Tour Locations | Haunted Chester: A Spooky Stroll around the Roman-Walled City
Bridgegate leading to The Groves
The Bridgegate in front of you marks the southern limit of the city centre during Roman times, the Old Dee Bridge beyond leading over the River Dee to the suburb of Handbridge, where I live.
But you're going to turn left after the gate, heading left along The Groves, the riverside walkway that is today Chester's most popular strolling spot.
In the 17th century, however, this route had a more sinister story behind it.
It was the route followed by the cart of condemned men from the Northgate Jail as they trundled towards the gallows, located along the banks of the River Dee in what is today the Boughton area of Chester.
One such man was John Clare, who has gone down in Chester history — but all for all the wrong reasons. He was on the cart one day in 1801, following the route you are walking right now with the river to your right.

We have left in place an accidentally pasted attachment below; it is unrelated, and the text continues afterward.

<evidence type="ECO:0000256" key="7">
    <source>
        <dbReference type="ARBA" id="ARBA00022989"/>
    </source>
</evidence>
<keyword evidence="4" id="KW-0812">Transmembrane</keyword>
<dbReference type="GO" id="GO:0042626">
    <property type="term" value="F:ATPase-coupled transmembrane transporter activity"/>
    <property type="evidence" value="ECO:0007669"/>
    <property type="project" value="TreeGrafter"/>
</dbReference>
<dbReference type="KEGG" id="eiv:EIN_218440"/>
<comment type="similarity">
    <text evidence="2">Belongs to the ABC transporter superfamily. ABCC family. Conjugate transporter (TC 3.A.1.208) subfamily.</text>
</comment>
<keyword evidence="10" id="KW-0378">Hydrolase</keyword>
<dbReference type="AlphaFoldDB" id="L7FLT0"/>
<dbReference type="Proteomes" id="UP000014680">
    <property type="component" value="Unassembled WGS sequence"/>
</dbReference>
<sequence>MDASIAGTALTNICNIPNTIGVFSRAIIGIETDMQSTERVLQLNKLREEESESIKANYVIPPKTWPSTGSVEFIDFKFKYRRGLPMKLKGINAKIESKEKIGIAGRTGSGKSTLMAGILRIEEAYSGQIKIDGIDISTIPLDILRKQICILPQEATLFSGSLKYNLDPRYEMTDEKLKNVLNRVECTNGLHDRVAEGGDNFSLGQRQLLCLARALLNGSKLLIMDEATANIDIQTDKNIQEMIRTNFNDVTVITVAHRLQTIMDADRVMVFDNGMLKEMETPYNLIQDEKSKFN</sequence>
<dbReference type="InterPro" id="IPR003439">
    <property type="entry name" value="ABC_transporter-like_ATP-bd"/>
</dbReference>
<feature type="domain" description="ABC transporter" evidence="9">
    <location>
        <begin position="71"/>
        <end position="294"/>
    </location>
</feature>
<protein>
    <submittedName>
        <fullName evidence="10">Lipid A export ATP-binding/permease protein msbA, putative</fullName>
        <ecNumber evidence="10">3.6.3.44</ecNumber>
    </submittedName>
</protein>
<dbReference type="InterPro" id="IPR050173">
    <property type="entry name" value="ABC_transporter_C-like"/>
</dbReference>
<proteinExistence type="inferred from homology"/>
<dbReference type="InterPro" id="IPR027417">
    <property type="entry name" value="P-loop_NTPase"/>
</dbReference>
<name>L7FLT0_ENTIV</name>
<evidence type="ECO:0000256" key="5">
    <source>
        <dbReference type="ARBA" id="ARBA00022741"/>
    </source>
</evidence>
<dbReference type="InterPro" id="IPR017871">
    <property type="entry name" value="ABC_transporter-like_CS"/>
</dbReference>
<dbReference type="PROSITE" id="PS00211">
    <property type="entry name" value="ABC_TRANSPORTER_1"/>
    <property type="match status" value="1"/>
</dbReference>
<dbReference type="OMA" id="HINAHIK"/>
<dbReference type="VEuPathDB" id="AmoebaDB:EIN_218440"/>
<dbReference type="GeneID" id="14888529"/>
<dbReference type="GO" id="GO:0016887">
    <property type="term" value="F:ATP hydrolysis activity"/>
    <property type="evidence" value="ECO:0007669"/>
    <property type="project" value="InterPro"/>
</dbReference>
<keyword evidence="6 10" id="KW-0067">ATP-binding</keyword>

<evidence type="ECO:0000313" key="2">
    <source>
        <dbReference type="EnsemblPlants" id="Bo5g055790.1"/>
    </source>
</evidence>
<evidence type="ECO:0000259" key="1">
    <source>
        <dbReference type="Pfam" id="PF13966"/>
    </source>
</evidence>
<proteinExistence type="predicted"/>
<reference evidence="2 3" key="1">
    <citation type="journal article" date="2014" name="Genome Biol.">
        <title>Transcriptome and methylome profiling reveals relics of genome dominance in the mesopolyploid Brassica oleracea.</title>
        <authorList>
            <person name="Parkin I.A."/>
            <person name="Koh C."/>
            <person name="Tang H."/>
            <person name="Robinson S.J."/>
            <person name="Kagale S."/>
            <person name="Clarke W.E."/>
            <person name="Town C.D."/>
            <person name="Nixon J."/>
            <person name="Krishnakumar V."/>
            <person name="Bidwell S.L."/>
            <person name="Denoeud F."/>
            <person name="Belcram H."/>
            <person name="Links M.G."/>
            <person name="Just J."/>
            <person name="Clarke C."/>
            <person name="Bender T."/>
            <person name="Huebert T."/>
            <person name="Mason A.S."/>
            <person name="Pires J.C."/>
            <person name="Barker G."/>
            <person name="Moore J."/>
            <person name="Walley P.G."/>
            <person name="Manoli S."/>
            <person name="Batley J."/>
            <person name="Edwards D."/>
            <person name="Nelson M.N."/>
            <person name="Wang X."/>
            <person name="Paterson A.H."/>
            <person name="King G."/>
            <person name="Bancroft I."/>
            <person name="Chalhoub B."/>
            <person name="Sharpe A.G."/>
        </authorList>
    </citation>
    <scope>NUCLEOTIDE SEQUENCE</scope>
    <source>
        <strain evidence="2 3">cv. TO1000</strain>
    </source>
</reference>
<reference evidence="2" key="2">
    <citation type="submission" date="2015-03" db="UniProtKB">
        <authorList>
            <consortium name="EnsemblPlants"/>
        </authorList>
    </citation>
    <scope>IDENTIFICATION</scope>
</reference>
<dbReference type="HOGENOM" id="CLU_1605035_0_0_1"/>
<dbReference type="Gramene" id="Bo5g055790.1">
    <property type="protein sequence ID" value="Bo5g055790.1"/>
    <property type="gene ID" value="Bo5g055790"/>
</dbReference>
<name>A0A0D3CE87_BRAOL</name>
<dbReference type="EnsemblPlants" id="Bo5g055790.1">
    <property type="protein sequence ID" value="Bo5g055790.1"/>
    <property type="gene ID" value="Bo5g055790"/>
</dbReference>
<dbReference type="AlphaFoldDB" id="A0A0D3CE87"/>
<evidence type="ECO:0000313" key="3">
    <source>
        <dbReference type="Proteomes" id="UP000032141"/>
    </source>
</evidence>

Clare had always protested his innocence and said that, when the day of his execution came, he would try to make his escape.
Look across to the other side of the river on your right now. In Clare's day, it was densely wooded, not home to the rather grand houses we see today.
A crowd would have gathered to watch the progress of the cart, the pantomime of its progress making for a big night out in those days.
Indeed, whole families would have ventured out to pelt the cart gleefully with rotten tomatoes and gone-off eggs. It was part of the theatre of the procession. But what happened next would change the history of Chester forever. It was something so shocking, so repulsive, that the events marked a line in the sand that would never again be crossed.
Can you imagine what it was?
Walk on a bit further along the path alongside the river, to spot where the cart made an emergency stop and all will be revealed ...